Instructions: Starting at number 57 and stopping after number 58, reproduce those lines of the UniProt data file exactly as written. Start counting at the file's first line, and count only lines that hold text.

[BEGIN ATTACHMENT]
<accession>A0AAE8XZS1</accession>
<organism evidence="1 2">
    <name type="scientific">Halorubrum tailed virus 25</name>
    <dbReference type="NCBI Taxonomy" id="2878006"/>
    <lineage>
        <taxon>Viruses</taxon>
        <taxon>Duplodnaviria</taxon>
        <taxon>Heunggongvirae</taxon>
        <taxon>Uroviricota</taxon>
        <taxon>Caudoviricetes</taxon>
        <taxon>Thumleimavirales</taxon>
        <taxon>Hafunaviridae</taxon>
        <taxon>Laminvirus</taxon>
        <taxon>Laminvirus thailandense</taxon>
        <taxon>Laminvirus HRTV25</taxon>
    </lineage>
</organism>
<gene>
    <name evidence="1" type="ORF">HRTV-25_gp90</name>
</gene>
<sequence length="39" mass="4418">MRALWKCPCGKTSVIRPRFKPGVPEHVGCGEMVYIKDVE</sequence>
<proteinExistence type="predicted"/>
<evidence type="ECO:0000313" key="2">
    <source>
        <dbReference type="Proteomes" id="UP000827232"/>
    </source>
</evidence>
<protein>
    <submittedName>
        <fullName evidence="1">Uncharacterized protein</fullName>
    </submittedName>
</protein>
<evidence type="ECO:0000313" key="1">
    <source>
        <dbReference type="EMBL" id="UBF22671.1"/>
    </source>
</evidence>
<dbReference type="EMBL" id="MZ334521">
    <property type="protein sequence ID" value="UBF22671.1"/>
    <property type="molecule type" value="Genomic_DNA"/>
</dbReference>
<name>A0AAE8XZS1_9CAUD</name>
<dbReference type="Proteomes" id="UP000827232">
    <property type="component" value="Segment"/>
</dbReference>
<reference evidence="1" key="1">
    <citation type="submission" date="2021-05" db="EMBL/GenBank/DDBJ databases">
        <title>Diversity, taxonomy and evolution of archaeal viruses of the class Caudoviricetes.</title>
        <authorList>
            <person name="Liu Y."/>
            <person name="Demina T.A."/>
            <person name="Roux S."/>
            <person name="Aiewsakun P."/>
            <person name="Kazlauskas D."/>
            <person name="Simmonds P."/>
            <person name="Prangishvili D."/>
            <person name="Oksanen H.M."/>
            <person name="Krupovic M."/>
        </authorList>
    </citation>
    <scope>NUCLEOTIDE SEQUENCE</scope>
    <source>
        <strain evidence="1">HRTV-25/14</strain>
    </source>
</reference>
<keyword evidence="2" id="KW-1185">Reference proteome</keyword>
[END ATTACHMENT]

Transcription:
            <person name="Oksanen H.M."/>
            <person name="Krupovic M."/>